Journey is a new adventure-platformer with a very different approach to gameplay. How Journey’s soundtrack differs from other video game soundtracks is also rather difficult to explain. The game is like an adventure game with subtle qualities of an interactive music maker; you play along with or without the realization that you’re creating tuneful melodies by your actions, like in de Blob. This is why Journey has such a unique soundtrack.
The music in Journey speaks in a wide range of emotions. It joyously jumps, brightens, cheers, yells, shrieks, weeps, even aches in pain. Does this range of emotions translate well in-game? Also, I’ve often regarded Rez as one of the best musical adventures to exist in video game history. So does Journey come close to taking that title for a newer generation of games?
Find out after the jump!
In Journey, no dialog is spoken, and as you progress through the game, you realize this was developers thatgamecompany’s intent. Visuals in Journey are impressive, but the game needs audio. Gamers would be doing themselves a disservice by playing Journey on mute. Many video game developers don’t take advantage of music; they use music as background ambience. But Journey’s soundtrack is different. It’s a guide for gamers, to know friend from foe, it engages in dialog, it sings, it frightens, it encourages.
The theme of Journey is first previewed in “Nascence.” Austin Wintory, the composer of the soundtrack, uses this theme all throughout the game like many other composers would, but he uses it in a way that doesn’t hinder other songs that incorporates the theme. It clearly demonstrates Wintory’s mastery of this medium.
I was personally surprised by the occurrence of sound effects in the second track, “The Call.” You hear a soft whisper in the beginning of the track, wind blowing, becoming louder and louder, and violins building anticipation. I always love when sound effects are incorporated into music, and this is done perfectly in “The Call.” I was also surprised by the use of distorted strings after the buildup — The use of violins and a flute is subtle and smooth yet the distorted effect makes the piece fit the smoldering desert in Journey.
The “First Confluence” is one of many pieces that accompany the exotic murals that are show in-between areas. When the player finishes a particular area, the in-game character sits down in front of a stone and sees a mural that actually foreshadows the coming adventure.
“The Road of Trials,” comes in when the player begins sand surfing down a sand dune. This piece features an adventurous melody, an increased tempo, and riveting drums. This is one of the most fun parts of the game, and the music encapsulates this. There are airy moments where everything stops for a few measures, almost like the music is flying in the air, and then there are moments where you are fixated on exploring and the mood of the music is a bit calmer. These moods coincides perfectly with the game, as the airy moments occur when the player jumps off a ledge, while the fixated moments come when you can explore specific areas.
Though “Descent” may not sound as foreboding, I assure you that Journey’s visuals make it more than frightening. The drums in “Descent” startled the heck out of me, and the use of shakers is creative. This area is filled with snake-like creatures that attack the player if they’re sighted. The shakers loom in the background of “Descent” as a reminder of this lucking danger, while the drums appear when you are initially caught.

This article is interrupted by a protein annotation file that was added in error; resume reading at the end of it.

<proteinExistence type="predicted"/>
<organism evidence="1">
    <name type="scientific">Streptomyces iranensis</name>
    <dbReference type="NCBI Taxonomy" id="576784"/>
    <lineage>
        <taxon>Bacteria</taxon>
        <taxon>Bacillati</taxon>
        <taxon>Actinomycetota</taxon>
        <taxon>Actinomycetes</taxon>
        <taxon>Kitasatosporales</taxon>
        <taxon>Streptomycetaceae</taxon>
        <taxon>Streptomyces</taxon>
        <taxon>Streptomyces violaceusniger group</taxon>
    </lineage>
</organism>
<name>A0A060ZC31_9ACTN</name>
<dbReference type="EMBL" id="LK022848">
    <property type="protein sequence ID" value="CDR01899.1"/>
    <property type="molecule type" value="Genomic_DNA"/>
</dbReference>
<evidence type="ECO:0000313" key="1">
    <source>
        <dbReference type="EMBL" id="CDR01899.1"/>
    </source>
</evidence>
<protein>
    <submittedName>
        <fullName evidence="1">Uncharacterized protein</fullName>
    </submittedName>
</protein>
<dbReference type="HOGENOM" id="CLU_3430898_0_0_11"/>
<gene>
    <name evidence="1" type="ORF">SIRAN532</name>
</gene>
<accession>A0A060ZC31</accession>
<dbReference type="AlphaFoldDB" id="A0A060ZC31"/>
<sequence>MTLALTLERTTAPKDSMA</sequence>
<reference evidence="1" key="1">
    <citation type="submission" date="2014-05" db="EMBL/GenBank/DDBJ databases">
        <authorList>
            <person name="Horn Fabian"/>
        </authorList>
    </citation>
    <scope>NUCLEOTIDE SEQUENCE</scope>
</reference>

Things start to get momentous in “Nadir.” The strings play counter to the bass, which is purposely out-of-tune. Fast passages and tremolo’s on the violin make the music rough, harsh, and full of danger; perfect in the blizzard environment where you encounter “Nadir.” You almost get the sense that if the violins stop playing, that’s when the journey may end. However, around the end, the drums crash like thunder and the wind can be heard again, building anticipation. Then suddenly, silence. A faint violin is heard, as if signaling that the journey is over, causing my heart to sink.
This is why “Apotheosis” is possibly the best track on the entire album. The violins begin back up, building in intensity alongside the percussion. What happens next brings me to tears every time I listen to this track. True to the on-screen visuals, the music sounds as if it’s flying in the air and is simply surreal. It was as if all the previous tracks were building up towards. By the end of the track, the music slowly walks towards its end; no need for trumpets, no need for a crashing cymbals or fanfare, all you hear is the violin softly playing the main melody, holding onto that last note, making it count.
Many videogame composers explore an idea in their music, but they are too afraid to break rules; they are confounded (almost blinded) by them. These composers often lose their magic, making notes to fill the time. Wintory’s approach almost feels like the opposite. He not only uses the time allotted properly, but it feels like there are no wasted notes in Journey. I guarantee that players who experience Journey will eventually complement its music. Not just because the music deserves this praise, but because it’s hard to ignore the beauty in the music. Forget De Blob, forget Rez, and forget all those techno drum-n-bass trance simulator video games that try to mix an interactive soundtrack with gameplay. In my opinion, Journey is something that redefines what an interactive soundtrack is for a new generation of games.
Check out Journey’s soundtrack and play the game if you get a chance. The soundtrack is available on iTunes for $4.99 and PSN for $10. It’s not often that something so unique and different falls on our lap.
What do you guys think about the soundtrack? Do you think this tops Rez? Comments are welcome.Tags: Austin Wintory, Journey, Orchestral, PSN, Reviews, thatgamecompany